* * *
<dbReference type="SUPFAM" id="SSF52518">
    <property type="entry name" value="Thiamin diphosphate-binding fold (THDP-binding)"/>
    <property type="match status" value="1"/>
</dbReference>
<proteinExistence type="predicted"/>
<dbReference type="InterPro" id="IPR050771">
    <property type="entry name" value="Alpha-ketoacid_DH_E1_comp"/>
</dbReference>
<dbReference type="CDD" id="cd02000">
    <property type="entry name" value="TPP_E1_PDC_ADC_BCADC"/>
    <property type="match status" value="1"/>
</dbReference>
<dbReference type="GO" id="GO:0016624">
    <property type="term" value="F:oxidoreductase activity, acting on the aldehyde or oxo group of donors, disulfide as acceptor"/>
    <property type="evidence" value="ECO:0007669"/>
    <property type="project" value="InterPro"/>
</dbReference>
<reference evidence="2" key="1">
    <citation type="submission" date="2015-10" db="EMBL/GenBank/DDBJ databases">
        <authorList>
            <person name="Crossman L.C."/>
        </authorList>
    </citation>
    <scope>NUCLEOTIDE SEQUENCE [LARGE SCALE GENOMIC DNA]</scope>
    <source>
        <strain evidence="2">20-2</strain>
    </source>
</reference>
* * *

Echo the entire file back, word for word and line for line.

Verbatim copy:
<dbReference type="SUPFAM" id="SSF52518">
    <property type="entry name" value="Thiamin diphosphate-binding fold (THDP-binding)"/>
    <property type="match status" value="1"/>
</dbReference>
<proteinExistence type="predicted"/>
<dbReference type="InterPro" id="IPR050771">
    <property type="entry name" value="Alpha-ketoacid_DH_E1_comp"/>
</dbReference>
<dbReference type="CDD" id="cd02000">
    <property type="entry name" value="TPP_E1_PDC_ADC_BCADC"/>
    <property type="match status" value="1"/>
</dbReference>
<dbReference type="GO" id="GO:0016624">
    <property type="term" value="F:oxidoreductase activity, acting on the aldehyde or oxo group of donors, disulfide as acceptor"/>
    <property type="evidence" value="ECO:0007669"/>
    <property type="project" value="InterPro"/>
</dbReference>
<reference evidence="2" key="1">
    <citation type="submission" date="2015-10" db="EMBL/GenBank/DDBJ databases">
        <authorList>
            <person name="Crossman L.C."/>
        </authorList>
    </citation>
    <scope>NUCLEOTIDE SEQUENCE [LARGE SCALE GENOMIC DNA]</scope>
    <source>
        <strain evidence="2">20-2</strain>
    </source>
</reference>